Thursday, January 29, 2009

Me, Snowmobiler

I hereby proudly announce that I have passed the final exam in my military snowmobile course. Belting around in the mountains for a week now, I am thankful to be finished; yet I guess this has been one of those weeks I will long to experience once again in the future.

Snowmobiling is truly fun. You can get almost anywhere, through woods, up steep hills, and you can get there fast. At the same time, you get in touch with nature, as branches smashes into your helmet, or you suddenly find yourself buried in snow. We even met a curious reindeer herd on one of our trips.

However, snowmobiling is for the most part illegal in Norway. There are a few groomed trails, and if you request it, you could happen to receive permission to snowmobile from the road to your ridiculously desolate cabin. But apart from that, civilians are not allowed to snowmobile, not on-road nor off-road. Sámi and the military, however, may use snowmobiles.

There is of course a reason for these strict regulations on snowmobiling. It is quite obvious for anyone who has snowmobiled; on the road, you have very poor control over the vehicle, and in nature, the snowmobile is merciless with everything from medium sized trees and down. The snowmomonster may well weigh over 300 kg, excluding the driver and his baggage.

The dangers of snowmobiling are also obvious; but with proper instruction and training, such as the course I had, this should be no problem. However, I was actually left alone on a mountain with engine trouble for more than half an hour at one point. With no cell phone signal and several degrees below freezing, the situation could have been very serious if, for instance, a snowstorm had occurred, reducing tracks, sight and body temperature. It didn’t feel very frightening at the time, but as we later were forced to meditate on the matter more seriously, we learned to watch out for each other.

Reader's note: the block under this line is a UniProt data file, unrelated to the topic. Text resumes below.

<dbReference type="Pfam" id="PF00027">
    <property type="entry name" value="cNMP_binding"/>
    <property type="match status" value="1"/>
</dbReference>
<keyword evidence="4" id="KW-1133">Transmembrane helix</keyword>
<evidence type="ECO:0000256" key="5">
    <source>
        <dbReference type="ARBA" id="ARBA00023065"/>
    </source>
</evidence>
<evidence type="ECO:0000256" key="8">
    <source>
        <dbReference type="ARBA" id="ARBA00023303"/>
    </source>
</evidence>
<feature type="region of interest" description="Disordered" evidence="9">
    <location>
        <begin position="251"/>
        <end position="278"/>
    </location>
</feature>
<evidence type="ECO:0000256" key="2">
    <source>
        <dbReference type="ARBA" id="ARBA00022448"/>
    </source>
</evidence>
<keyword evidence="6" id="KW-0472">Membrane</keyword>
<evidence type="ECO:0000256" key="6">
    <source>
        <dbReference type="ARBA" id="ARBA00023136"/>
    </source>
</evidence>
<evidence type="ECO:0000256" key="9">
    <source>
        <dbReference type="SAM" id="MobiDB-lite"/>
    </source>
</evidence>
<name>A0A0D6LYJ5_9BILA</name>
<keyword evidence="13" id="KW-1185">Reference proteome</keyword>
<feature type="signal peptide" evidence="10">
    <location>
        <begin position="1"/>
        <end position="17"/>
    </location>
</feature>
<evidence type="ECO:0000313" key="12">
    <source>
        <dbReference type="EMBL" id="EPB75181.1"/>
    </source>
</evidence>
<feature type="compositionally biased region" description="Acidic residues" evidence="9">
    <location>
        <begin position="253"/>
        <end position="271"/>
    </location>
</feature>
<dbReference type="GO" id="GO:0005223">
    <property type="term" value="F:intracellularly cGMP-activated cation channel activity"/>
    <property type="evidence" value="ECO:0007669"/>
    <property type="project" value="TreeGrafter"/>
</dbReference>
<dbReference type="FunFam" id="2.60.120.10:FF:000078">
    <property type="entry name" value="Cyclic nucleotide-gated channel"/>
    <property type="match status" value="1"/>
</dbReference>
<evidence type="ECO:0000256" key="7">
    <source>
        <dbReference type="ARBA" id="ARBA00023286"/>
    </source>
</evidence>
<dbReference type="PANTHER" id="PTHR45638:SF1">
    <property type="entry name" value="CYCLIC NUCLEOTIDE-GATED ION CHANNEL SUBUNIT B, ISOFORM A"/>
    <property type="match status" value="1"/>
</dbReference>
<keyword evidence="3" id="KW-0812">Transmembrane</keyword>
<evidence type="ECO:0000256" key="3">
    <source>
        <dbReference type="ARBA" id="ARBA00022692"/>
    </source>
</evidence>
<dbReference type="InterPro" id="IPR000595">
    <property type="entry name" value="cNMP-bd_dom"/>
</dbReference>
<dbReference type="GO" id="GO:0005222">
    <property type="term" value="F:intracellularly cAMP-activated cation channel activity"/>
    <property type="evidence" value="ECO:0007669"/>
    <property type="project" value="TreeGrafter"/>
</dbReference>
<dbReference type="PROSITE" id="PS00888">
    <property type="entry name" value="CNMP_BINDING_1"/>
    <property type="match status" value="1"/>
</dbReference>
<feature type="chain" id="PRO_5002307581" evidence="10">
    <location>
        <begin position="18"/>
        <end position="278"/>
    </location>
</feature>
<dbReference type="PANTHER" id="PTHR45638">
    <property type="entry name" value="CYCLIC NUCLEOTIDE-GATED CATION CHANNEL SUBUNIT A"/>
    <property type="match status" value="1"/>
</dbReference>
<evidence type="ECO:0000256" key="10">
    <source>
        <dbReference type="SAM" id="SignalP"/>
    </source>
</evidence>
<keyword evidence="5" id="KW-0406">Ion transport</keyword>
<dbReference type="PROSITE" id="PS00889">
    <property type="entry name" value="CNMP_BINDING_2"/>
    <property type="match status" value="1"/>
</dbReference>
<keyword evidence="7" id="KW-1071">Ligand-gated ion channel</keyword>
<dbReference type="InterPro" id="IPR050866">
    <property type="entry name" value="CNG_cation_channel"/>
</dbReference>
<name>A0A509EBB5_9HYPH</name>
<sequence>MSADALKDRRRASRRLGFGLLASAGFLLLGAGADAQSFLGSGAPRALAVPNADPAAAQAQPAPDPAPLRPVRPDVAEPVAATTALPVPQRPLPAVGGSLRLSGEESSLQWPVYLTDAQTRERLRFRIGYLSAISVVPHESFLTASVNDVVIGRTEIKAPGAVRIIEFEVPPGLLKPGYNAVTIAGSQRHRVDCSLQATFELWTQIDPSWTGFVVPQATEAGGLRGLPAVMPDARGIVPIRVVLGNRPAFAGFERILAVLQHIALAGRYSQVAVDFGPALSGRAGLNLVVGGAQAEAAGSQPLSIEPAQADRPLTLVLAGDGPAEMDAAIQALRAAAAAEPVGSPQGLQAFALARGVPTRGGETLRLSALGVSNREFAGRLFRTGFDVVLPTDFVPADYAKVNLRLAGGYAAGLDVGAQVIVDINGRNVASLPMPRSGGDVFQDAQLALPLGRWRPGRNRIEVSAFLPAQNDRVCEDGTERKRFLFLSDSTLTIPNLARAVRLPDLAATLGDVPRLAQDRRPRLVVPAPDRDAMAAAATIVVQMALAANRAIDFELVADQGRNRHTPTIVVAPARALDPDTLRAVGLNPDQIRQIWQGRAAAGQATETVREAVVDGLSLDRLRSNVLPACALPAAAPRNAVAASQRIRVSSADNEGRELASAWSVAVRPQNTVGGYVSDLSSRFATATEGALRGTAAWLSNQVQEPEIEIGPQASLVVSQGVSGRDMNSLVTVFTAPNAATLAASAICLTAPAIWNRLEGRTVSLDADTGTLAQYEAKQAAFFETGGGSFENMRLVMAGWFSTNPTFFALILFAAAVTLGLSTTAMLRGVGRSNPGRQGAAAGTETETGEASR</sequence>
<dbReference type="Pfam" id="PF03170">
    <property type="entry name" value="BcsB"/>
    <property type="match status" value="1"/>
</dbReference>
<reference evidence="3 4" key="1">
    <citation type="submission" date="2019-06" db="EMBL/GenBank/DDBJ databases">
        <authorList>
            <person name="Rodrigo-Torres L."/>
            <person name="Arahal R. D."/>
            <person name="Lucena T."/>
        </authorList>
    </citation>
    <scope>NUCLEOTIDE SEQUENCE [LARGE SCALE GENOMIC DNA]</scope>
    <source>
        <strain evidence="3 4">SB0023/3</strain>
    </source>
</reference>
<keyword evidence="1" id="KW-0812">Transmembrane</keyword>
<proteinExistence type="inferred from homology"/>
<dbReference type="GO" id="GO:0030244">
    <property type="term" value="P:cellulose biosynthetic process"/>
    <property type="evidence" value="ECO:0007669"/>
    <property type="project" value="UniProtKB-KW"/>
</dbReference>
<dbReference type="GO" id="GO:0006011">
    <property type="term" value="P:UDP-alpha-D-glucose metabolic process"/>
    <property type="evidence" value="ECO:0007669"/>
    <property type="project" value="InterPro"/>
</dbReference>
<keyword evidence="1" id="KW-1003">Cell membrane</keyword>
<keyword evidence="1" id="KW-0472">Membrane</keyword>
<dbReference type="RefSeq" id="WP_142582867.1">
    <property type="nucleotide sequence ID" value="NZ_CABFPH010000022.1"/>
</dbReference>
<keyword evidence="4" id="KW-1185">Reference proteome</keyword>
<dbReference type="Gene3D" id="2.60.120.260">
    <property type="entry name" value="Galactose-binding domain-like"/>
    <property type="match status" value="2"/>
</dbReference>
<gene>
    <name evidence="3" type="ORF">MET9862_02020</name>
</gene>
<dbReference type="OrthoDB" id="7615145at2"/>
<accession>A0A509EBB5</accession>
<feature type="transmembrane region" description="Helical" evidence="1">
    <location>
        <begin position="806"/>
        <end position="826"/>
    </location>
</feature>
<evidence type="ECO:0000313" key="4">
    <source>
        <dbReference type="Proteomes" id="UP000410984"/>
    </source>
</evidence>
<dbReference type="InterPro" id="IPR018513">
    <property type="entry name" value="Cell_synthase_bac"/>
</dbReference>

I took this photo alone on the mountain with my cell phone. I eventually left the dead snowmobile behind, brought my helmet and started to walk towards our camp. I was careful to show which way I was headed, with arrows and deep footsteps in the snow. But luckily, I found them looking for me when I was halfway there. I got my helmet on, and was a passenger on our way back to the snowmobile. No need for the creative arrows!

All in all, it has been a great week. I’m looking forward to be a snowmobiling warrior in my future service for our kingdom.

Read More:
How Stuff Works: How Snowmobiles Work
Snowmobilers: Safe Riders


  1. Thanks for sharing your story- your english is very good- you shd be proud. I will feature your blog today on my web site- very interesting perspective on the sport of snowmobiling. Military! Wow! go see on
    Good luck as a military man. I hope you never have to start killing people! Think peace! Cheers from Saskatchewan Canada! zenwaiter

  2. Thanks. Me too hope that killing people won't be necessary. The best way to save the world is an agape love revolution. See ya!